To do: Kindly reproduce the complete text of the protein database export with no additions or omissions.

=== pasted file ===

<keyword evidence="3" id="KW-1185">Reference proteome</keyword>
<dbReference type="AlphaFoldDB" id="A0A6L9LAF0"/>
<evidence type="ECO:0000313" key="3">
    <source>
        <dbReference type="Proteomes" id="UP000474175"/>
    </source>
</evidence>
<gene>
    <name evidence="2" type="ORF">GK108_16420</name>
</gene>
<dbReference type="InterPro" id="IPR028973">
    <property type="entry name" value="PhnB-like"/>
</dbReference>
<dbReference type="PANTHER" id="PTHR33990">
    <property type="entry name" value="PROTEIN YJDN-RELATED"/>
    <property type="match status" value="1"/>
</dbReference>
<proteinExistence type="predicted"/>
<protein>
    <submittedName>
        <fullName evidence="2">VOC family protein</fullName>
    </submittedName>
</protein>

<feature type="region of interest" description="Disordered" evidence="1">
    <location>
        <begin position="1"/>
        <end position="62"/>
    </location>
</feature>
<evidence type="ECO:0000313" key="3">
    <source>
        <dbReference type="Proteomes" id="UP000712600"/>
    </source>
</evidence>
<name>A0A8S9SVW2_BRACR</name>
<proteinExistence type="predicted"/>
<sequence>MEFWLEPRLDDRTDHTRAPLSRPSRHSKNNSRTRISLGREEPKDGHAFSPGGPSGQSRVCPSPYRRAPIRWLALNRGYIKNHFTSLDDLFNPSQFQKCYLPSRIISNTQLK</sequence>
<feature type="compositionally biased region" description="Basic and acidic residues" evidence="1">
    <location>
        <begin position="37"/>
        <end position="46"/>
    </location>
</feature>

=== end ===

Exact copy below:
<keyword evidence="3" id="KW-1185">Reference proteome</keyword>
<dbReference type="AlphaFoldDB" id="A0A6L9LAF0"/>
<evidence type="ECO:0000313" key="3">
    <source>
        <dbReference type="Proteomes" id="UP000474175"/>
    </source>
</evidence>
<gene>
    <name evidence="2" type="ORF">GK108_16420</name>
</gene>
<dbReference type="InterPro" id="IPR028973">
    <property type="entry name" value="PhnB-like"/>
</dbReference>
<dbReference type="PANTHER" id="PTHR33990">
    <property type="entry name" value="PROTEIN YJDN-RELATED"/>
    <property type="match status" value="1"/>
</dbReference>
<proteinExistence type="predicted"/>
<protein>
    <submittedName>
        <fullName evidence="2">VOC family protein</fullName>
    </submittedName>
</protein>

<feature type="region of interest" description="Disordered" evidence="1">
    <location>
        <begin position="1"/>
        <end position="62"/>
    </location>
</feature>
<evidence type="ECO:0000313" key="3">
    <source>
        <dbReference type="Proteomes" id="UP000712600"/>
    </source>
</evidence>
<name>A0A8S9SVW2_BRACR</name>
<proteinExistence type="predicted"/>
<sequence>MEFWLEPRLDDRTDHTRAPLSRPSRHSKNNSRTRISLGREEPKDGHAFSPGGPSGQSRVCPSPYRRAPIRWLALNRGYIKNHFTSLDDLFNPSQFQKCYLPSRIISNTQLK</sequence>
<feature type="compositionally biased region" description="Basic and acidic residues" evidence="1">
    <location>
        <begin position="37"/>
        <end position="46"/>
    </location>
</feature>